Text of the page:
The key to success in providing spiritual care is providing every patient who walks into your office one thing. It’s not conversion or baptism. It’s not bible study. It’s not even prayer. It’s opportunity. As a Christian physician, my aim is to provide the patient with the opportunity to connect with God and know him better.
In Revelation 3:20, Jesus says, “Here I am! I stand at the door and knock. If anyone hears my voice and opens the door, I will come in and eat with that person, and they with me.” The Biblical model is to provide patients with opportunities.
One effective way to do this is through the use of faith flags. A faith flag is an implicit way to communicate to patients that it’s okay to talk about religious or spiritual matters. Here are 6 types of faith flags we currently use in our office.
Hang faith-based artwork or quotes in your clinic.
Some art or quotes we’ve used have been subtle. Others have been forthright. Here are some examples of art work or quotes in our clinic
I had a good conversation with a patient about the meaning of this quote.
Select literature helpful to a patient’s health and spiritual walk.
Often I’ve seen doctor’s offices filled with magazines meant for entertainment. Nothing wrong with that. But what a wasted opportunity for what could be helpful for a patient in their health or spiritual walk.
Provide a spiritual assessment on a patient’s intake form.
This has actually been suggested by an article in the American Academy of Family Physician. Examples of spiritual assessment forms include surveys such as FICA or HOPE. My partner has developed his own spiritual assessments forms in the office. On every intake form we have a list of check boxes including “I need refills” or “I need a doctor’s note.” On the list we also have the check box for “I would like my physician to pray with me.”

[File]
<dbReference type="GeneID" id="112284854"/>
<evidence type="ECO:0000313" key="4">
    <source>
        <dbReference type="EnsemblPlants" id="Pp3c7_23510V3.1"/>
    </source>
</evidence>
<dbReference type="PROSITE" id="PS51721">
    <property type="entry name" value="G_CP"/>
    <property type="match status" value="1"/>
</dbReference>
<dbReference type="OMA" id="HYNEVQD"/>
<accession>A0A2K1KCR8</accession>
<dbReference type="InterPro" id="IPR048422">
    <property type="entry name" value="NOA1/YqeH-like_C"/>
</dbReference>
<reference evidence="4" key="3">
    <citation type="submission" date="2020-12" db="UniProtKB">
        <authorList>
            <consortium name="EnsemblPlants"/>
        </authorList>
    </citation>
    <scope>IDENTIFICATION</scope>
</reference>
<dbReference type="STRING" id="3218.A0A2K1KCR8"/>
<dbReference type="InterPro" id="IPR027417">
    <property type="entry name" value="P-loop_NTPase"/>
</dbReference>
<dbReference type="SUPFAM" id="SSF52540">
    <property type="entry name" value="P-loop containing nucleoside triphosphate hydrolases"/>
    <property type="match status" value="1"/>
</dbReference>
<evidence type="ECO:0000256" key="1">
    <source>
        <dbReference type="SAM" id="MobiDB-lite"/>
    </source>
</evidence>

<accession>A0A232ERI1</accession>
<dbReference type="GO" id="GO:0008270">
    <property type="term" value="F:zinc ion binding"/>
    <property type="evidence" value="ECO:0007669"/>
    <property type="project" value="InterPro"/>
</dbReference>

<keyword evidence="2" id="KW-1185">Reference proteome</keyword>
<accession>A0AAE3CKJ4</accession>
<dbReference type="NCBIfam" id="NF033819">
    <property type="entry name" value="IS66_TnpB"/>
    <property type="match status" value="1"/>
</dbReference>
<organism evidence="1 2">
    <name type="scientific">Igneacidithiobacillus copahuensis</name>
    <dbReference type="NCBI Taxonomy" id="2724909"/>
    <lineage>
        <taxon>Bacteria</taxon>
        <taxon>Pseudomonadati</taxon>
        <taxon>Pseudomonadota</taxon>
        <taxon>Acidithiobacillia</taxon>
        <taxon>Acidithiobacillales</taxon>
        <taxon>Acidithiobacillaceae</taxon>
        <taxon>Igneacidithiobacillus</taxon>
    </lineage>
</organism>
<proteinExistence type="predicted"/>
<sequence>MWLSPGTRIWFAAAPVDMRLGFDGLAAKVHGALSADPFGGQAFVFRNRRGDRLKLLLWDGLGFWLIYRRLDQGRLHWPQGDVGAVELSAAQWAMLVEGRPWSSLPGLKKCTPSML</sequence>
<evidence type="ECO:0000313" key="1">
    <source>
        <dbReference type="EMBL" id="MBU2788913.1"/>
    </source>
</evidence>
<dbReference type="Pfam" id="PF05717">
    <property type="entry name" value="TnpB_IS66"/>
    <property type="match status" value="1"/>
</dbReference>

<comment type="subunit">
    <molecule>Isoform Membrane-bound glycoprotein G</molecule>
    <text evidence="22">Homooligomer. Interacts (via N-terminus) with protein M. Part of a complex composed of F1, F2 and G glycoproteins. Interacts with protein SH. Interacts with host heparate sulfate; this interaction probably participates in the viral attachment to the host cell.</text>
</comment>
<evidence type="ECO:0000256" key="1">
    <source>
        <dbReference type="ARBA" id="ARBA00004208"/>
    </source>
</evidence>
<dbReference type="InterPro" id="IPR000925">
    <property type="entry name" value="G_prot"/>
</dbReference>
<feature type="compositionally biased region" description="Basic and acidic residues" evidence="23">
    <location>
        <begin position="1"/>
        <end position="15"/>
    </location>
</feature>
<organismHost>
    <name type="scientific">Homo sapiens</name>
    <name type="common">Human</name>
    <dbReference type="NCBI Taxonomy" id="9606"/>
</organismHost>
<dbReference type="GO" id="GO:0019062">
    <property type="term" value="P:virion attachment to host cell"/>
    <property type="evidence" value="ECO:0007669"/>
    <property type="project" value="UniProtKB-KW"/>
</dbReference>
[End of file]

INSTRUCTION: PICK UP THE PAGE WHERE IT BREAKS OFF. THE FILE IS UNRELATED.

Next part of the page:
Play Christian music in the background without words
Person’s who are either spiritual or have a spiritual background may pick up on certain melodies. We are careful not to play the music with lyrics with words so as not to be offensive.
Provide your patient a spiritual postcard after a visit
I won’t do this with every patient. But if I perceive a patient may benefit from one, I may include a postcard in the paperwork as a way to indicate to them I’m open to discussing matters of faith.
Use faith flags in your patient conversation
I’ve been able to gauge how open patients are to spiritual things by weaving faith flags into my conversations with patients. For example, some patients will look for a congratulatory response from me after an accomplishment like losing 5 pounds. I usually respond saying, “Praise God. Great job!” If they respond saying, “God has been good to me.” Then I know we can talk about spiritual matters. If they say, “Thank you I’ve had to work hard to receive this result.” Then they may not be as open to matters of faith.
Faith flags are great for two reasons. First, as mentioned above, they provide patients opportunity to connect spiritually. Second, faith flags act as a kind of informed consent. It lets the patient know where you stand in matters of faith. So when you mention God or anything spiritual, it doesn’t come up as a surprise.
What are some ways you’ve used faith flags in your practice?